The First Republic hit by the bankruptcy of a Silicon Valley bank

Bank of the First Republic FRC -14.84%

came under renewed pressure amid Friday’s collapse of Silicon Valley Bank as investors tried to determine which other banks might face similar risks.

First Republic shares fell 52% in early trading before recovering to near the previous day’s closing level, only to end the day down 15%. Investors have expressed concerns about unrealized losses on the bank’s assets as well as its heavy reliance on deposits that could prove fickle.

The First Republic issued a late morning statement aimed at calming investors, stressing its “continued security and stability and strong capital and liquidity positions.”

First Republic shares lost 34% of their value last week.

Addressing its liquidity, First Republic said: “Sources beyond a well-diversified deposit base include more than $60 billion of available and unused borrowing capacity at Federal Home Loan Bank and Federal Reserve Bank. .” Regarding its financial condition, First Republic said it “has always maintained a strong capital position with capital levels well above regulatory requirements to be considered well capitalized.”

Investors are wary of First Republic for reasons similar to those that worried SVB. Like SVB, First Republic showed a significant discrepancy between the fair market value and the balance sheet value of its assets. Unlike SVB, where the biggest divergence is in its debt portfolio, First Republic’s gap lies primarily in its loan portfolio.

In its annual report, First Republic said the fair market value of its “real estate-backed mortgages” was $117.5 billion as of December 31, or $19.3 billion less than their value at the time. balance sheet of $136.8 billion. The fair value gap for this asset class alone was greater than First Republic’s $17.4 billion in total equity.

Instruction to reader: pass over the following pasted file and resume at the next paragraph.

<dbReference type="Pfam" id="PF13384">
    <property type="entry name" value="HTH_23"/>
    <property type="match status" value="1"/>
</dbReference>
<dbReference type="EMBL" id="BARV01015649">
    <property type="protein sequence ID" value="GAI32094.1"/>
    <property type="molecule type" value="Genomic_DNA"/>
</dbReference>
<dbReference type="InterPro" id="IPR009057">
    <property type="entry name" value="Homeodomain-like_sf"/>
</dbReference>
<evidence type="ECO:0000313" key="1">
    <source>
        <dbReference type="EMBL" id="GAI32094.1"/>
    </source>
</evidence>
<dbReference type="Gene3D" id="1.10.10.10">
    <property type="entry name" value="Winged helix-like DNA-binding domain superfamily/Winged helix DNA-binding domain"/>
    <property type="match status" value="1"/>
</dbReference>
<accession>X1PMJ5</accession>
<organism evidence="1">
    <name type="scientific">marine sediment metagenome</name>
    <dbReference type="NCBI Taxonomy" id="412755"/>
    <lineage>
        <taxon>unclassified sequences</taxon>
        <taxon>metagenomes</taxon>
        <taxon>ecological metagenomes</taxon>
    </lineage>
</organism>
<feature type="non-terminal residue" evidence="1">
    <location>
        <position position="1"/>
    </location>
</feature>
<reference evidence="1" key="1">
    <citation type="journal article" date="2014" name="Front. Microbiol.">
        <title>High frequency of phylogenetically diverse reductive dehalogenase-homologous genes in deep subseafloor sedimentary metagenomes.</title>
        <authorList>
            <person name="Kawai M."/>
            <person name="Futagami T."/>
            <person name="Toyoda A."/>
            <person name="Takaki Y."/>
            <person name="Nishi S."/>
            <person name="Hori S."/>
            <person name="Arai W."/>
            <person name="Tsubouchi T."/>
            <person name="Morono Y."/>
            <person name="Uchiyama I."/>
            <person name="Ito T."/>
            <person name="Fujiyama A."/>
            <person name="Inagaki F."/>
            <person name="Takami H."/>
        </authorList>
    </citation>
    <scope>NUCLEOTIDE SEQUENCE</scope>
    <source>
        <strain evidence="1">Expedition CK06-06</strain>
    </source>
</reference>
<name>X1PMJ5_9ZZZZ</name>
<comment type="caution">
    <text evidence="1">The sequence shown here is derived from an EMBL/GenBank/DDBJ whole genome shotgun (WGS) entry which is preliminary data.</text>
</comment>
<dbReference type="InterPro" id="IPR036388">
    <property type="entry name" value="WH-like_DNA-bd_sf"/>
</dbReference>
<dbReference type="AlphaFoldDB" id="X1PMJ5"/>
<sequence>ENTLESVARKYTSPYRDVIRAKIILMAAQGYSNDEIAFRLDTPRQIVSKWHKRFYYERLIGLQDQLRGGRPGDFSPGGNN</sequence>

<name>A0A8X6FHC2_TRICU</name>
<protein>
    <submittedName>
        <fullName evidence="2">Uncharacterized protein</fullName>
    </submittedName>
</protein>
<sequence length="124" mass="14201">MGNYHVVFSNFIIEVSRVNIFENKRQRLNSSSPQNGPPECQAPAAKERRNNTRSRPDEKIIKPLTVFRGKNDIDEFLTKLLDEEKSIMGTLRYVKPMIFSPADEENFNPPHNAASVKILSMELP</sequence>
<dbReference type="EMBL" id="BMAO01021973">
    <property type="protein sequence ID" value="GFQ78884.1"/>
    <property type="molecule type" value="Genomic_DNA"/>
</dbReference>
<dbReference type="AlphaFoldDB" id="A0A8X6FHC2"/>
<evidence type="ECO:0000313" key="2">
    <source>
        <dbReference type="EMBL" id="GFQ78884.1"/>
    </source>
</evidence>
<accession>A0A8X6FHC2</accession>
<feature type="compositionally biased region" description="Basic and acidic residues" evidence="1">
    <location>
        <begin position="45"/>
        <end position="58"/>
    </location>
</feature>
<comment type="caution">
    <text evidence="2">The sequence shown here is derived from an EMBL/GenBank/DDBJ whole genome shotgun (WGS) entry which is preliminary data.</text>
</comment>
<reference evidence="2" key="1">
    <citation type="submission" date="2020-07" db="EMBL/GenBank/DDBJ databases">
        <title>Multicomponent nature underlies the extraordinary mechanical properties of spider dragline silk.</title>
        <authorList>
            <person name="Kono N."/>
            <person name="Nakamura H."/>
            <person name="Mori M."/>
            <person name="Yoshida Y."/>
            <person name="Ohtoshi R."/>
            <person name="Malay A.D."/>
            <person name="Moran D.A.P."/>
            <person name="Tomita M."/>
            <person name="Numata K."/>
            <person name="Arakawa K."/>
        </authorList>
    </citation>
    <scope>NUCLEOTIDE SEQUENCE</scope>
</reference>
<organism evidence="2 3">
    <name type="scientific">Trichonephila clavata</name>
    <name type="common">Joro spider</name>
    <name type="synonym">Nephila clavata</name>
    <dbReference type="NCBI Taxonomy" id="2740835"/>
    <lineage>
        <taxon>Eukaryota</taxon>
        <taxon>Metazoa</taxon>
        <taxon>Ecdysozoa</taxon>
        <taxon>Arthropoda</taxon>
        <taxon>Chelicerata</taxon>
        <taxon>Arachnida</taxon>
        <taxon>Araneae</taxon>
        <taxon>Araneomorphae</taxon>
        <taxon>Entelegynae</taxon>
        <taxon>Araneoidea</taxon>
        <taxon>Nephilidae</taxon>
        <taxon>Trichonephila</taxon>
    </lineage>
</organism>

In total, the fair value of First Republic’s financial assets was $26.9 billion lower than their balance sheet value. Financial assets included “other loans” with a fair value of $26.4 billion, down $2.9 billion from their carrying value of $29.3 billion. The so-called held-to-maturity securities, consisting mostly of municipal bonds, had a fair value of $23.6 billion, or $4.8 billion less than their book value of $28.3 billion.

A spokesperson for First Republic declined to comment on information about the fair value of the bank and its deposits.

Another area of ​​concern echoing SVB is First Republic’s liabilities, which are heavily reliant on customer deposits. At SVB, those deposits came largely from tech startups and venture capitalists, who quickly withdrew their money when the bank ran into trouble.

The financing of the First Republic relies heavily on high net worth individuals who have increasingly had options to seek higher returns on their cash from other financial institutions as interest rates have risen.

First Republic’s total deposits were $176.4 billion, or 90% of its total liabilities, as of December 31. About 35% of his deposits were non-interest bearing. And $119.5 billion, or 68%, of its deposits were uninsured, meaning they exceeded Federal Deposit Insurance Corp limits.

Uninsured deposits can turn out to be fickle as they may suffer losses if a bank fails. At SVB, it is unclear based on the FDIC statement whether uninsured depositors will be cured.

Write to Jonathan Weil at

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Appeared in the March 11, 2023 print edition as “First Republic Hit by SVB Meltdown”.

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